Late last month I visited Kraków in Poland to attend the latest Digital Dragons conference. Aside from taking far too many Instagrams (if you’ve not visited the city, it’s utterly beautiful, and like a pre-WWII time capsule), I also put together this piece on the evolution of free-to-play thinking for GamesIndustry.biz.
There’s an unwritten rule that, anyone talking about F2P at any event around the globe must spend at least the first 10 minutes of the presentation attempting to justify the monetisation model. Willingly or not, they’ll touch on the controversies, they’ll acknowledge the games that have given F2P a bad name and then, in whatever time they have left, they’ll actually talk about whatever the title of their talk originally suggested they would.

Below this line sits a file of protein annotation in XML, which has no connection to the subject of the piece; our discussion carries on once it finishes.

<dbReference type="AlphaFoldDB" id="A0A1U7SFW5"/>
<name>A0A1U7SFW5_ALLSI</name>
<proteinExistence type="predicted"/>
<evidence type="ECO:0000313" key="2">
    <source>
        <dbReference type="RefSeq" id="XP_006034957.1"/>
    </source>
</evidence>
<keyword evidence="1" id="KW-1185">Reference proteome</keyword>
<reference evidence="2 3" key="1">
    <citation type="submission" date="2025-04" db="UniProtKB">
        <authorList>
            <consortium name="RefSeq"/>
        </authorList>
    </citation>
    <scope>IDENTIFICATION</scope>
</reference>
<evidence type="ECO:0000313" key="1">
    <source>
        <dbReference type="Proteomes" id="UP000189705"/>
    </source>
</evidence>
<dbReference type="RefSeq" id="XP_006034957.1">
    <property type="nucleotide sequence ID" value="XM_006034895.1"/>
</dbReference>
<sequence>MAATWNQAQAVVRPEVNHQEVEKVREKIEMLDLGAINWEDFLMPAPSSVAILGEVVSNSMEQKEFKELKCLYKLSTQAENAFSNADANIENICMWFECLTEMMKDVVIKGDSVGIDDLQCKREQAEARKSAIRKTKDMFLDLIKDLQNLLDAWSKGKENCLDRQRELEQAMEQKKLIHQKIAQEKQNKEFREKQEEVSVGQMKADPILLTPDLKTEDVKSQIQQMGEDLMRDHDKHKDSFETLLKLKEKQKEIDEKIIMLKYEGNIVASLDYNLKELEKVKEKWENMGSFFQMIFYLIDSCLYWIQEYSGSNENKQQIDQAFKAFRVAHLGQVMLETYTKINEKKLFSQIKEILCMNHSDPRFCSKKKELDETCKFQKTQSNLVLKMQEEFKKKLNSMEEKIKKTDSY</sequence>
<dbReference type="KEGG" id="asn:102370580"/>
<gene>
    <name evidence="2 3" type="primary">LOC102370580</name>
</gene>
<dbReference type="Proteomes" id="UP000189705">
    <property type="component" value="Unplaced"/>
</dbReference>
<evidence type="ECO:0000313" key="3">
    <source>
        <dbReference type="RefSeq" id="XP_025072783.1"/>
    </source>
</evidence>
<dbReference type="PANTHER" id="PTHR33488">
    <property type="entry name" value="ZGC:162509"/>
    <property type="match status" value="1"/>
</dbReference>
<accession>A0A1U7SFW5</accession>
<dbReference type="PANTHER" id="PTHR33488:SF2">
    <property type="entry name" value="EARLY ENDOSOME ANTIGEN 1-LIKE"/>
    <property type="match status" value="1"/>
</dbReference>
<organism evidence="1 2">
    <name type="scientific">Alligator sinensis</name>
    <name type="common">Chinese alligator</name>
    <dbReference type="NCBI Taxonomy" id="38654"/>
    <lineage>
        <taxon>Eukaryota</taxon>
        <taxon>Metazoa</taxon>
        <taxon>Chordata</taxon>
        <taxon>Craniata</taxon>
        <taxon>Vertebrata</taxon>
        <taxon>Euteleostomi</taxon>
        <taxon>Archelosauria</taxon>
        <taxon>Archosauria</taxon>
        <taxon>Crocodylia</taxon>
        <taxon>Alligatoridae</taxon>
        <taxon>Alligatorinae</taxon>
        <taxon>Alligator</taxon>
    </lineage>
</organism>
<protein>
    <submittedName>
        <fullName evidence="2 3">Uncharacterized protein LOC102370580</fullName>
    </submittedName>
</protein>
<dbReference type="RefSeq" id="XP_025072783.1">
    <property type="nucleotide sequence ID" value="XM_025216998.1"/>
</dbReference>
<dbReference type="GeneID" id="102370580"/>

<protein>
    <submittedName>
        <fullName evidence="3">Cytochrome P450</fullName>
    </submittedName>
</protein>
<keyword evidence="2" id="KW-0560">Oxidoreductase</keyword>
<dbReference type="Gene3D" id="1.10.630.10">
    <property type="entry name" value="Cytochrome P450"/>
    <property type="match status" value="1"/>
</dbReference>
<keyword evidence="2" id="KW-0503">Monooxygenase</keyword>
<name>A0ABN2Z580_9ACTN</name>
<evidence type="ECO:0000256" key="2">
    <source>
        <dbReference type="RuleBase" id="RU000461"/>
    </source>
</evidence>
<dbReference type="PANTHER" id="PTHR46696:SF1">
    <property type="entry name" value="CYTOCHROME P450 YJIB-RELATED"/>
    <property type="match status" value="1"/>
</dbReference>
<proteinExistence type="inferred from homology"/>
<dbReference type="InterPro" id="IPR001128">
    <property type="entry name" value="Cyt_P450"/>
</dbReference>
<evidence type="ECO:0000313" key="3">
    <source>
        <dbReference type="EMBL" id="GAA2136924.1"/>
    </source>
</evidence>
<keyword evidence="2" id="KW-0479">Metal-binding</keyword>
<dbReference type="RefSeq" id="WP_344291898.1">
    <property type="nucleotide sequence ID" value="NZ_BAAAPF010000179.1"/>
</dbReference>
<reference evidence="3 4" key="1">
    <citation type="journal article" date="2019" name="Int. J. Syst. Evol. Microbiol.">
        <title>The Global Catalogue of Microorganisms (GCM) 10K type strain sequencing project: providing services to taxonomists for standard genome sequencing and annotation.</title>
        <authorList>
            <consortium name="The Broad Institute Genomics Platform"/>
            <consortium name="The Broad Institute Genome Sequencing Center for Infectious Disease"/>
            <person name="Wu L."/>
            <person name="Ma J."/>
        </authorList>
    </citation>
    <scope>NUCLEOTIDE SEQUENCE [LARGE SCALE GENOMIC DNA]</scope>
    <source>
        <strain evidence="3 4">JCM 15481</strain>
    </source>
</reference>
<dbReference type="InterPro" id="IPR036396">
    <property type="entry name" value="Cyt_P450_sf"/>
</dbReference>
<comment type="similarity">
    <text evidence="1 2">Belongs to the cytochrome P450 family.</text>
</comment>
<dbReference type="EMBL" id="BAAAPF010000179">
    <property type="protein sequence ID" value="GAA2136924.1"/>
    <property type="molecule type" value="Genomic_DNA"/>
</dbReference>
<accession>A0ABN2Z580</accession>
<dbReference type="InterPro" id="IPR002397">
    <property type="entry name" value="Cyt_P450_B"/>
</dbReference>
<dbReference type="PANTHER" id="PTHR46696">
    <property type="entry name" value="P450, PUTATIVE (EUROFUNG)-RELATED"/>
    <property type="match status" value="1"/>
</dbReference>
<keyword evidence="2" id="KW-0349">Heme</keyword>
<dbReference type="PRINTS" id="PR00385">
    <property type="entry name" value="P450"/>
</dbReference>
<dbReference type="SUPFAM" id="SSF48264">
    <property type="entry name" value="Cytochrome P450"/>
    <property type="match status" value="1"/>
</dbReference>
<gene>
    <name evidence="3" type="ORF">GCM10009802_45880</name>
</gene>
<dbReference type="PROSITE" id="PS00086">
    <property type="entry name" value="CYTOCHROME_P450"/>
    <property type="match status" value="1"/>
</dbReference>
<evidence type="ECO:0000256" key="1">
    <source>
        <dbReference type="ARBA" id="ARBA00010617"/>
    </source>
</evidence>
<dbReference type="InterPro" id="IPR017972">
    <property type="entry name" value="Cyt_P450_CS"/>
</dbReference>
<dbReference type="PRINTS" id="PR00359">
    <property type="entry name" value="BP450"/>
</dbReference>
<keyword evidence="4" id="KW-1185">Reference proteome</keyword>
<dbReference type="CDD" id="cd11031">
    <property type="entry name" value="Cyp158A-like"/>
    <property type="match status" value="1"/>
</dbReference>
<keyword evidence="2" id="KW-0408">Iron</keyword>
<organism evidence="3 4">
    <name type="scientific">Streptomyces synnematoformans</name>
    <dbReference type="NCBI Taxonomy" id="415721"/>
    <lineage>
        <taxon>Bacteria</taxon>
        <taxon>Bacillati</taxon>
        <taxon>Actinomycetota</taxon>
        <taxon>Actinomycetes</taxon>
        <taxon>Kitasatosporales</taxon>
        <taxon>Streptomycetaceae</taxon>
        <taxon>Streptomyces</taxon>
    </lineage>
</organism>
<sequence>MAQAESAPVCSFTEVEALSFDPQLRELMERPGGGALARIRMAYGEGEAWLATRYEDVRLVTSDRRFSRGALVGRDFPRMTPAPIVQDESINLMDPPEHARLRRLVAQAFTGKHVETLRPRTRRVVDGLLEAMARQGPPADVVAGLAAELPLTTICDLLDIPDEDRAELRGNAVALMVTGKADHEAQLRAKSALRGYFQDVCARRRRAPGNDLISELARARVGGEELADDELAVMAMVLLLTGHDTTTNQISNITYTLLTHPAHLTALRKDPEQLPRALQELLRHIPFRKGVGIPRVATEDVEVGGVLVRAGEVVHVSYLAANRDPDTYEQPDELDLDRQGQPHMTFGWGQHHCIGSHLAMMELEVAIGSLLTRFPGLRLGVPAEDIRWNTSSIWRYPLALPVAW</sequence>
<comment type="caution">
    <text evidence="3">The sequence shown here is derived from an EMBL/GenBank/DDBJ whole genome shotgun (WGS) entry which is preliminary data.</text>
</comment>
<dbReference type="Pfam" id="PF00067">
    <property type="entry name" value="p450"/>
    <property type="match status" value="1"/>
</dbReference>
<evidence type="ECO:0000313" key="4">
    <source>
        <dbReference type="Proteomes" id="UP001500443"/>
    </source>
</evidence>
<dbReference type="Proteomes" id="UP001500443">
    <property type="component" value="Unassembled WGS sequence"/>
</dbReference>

The often understandable resistance across the industry to embrace F2P and the opportunities it presents is something that has dogged the monetisation model during its relatively short existence, perhaps felt most notably at conferences where F2P proponents and doubters come together in one physical space to air their thoughts. Digital Dragons in the Polish city of Kraków, however, was having none of it. The fourth iteration of the games conference was embellished with a certain air of confidence when it came to F2P, with a selection of the talks on offer making no attempt to defend its current existence, but instead looking just where things may lead in the future.
You can read the article in full over on GamesIndustry.biz.